In experiments with mice, a team of scientists from the United States, Sweden and Japan has discovered that having a double dose of one protein is sufficient to change the normal balance of cells within the lining of the colon, thereby doubling the risk that a cancer-causing genetic mutation will trigger a tumor there. Roughly 10 percent of people have this double protein dose as well.
In the Feb. 24 online version of Science, the researchers report that mice engineered to have a double dose of insulin-like growth factor 2 (IGF2) develop more so-called precursor cells within the lining of the colon than normal mice. When these mice also carried a colon-cancer-causing genetic mutation, they developed twice as many tumors as those with normal IGF2 levels, the researchers report. "Both clinically and scientifically, this discovery should expand attention in colon cancer research to earlier events, situations present well before tumors appear," says the studys leader, Andrew Feinberg, M.D., M.P.H., professor of medicine and director of the Center for Epigenetics in Common Human Disease at Johns Hopkins. "In the mice with a double dose of IGF2, everything is pretty normal except for the extra precursor cells," says Christine Iacobuzio-Donahue, M.D., assistant professor of pathology and oncology. "But when the genetic mutation is present, too, we found a clear cost for what otherwise appears to be a benign effect of extra IGF2."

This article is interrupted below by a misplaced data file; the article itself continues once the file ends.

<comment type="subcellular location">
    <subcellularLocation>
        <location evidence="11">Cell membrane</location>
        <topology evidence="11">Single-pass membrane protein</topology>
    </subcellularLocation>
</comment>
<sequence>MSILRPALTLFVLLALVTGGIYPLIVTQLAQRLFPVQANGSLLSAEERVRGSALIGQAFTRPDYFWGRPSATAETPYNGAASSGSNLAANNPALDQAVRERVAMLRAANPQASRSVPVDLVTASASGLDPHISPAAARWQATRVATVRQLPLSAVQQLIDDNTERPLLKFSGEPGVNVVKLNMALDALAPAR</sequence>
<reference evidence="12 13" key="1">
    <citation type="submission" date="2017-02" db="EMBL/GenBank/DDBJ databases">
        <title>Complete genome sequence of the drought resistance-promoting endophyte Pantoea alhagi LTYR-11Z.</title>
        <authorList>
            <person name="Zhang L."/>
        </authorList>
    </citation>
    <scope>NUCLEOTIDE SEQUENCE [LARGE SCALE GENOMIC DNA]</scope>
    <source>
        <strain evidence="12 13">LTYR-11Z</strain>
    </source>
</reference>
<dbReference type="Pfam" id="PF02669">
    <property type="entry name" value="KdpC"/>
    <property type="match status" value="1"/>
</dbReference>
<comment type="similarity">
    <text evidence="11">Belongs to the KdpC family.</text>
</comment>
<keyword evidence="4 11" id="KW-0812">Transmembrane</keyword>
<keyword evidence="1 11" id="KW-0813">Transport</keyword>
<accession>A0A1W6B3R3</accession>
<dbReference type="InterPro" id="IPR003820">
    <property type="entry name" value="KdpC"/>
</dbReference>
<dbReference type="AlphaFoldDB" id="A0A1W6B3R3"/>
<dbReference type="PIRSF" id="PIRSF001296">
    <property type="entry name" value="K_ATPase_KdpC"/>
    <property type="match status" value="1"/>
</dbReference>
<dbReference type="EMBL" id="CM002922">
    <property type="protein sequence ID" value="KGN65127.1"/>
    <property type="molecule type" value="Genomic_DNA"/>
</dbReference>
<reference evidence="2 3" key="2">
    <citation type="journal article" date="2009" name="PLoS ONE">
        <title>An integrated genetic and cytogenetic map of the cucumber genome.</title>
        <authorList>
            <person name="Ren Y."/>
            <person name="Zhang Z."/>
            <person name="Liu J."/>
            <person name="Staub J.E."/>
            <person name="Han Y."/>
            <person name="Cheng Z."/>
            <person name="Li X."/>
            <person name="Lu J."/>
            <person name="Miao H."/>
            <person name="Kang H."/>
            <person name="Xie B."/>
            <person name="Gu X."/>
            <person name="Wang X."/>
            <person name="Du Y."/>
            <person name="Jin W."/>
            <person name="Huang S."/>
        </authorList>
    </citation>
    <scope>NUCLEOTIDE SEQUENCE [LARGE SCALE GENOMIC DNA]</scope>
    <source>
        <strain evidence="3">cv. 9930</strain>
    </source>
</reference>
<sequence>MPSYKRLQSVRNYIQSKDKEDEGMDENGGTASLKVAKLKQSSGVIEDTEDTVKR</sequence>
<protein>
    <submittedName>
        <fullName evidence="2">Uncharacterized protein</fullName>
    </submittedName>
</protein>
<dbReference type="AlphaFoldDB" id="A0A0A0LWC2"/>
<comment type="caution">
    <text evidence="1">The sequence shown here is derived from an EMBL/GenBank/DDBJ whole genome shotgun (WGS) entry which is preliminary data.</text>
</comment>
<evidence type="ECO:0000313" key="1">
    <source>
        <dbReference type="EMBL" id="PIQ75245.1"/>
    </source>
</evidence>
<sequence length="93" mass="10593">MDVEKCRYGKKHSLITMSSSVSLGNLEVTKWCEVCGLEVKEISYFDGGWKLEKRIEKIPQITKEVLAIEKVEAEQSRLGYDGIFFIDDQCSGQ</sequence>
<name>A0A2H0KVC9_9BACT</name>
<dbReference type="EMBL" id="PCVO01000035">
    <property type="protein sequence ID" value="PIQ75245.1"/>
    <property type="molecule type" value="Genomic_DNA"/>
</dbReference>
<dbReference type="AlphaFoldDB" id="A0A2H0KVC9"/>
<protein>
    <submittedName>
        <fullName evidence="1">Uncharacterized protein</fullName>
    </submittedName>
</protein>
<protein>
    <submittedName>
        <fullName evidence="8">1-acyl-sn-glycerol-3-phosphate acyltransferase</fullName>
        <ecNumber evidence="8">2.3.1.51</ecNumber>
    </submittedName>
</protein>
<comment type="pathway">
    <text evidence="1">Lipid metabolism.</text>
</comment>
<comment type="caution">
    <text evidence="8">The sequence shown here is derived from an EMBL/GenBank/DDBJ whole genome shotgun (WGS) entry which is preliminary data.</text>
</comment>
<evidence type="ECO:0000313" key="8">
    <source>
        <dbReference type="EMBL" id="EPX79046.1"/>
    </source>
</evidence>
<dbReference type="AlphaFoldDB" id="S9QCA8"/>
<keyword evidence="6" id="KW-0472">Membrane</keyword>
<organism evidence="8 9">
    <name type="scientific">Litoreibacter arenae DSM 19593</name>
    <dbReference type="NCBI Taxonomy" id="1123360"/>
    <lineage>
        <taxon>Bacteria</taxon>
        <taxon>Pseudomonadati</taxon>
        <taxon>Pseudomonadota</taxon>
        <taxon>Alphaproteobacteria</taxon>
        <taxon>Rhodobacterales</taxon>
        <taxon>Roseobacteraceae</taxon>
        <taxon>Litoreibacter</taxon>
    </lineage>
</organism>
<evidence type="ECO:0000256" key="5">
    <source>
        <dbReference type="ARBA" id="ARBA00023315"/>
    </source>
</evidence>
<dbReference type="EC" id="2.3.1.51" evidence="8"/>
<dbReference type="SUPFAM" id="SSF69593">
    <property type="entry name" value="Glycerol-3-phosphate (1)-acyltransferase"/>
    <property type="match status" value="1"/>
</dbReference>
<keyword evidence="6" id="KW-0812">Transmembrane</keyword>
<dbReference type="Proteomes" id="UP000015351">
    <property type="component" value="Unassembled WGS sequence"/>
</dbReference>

The teams analysis of colon tissue samples from a dozen or so Johns Hopkins patients with suspected colon cancer suggests that IGF2s effect in people may be similar, the researchers report. A larger study of samples from patients with and without suspected colon cancer is underway, Feinberg notes. In the mice -- as well as in about 30 percent of colon cancer patients and 10 percent of the general population -- the extra IGF2 stems not from a genetic problem, or mutation, but an "epigenetic" problem that improperly turns on the copy of the IGF2 gene that should remain off. Unlike most genes, the copy of IGF2 that should be silent depends only on which parent it came from, a situation called genomic imprinting. For IGF2, the copy inherited from the mother is always supposed to be turned off.
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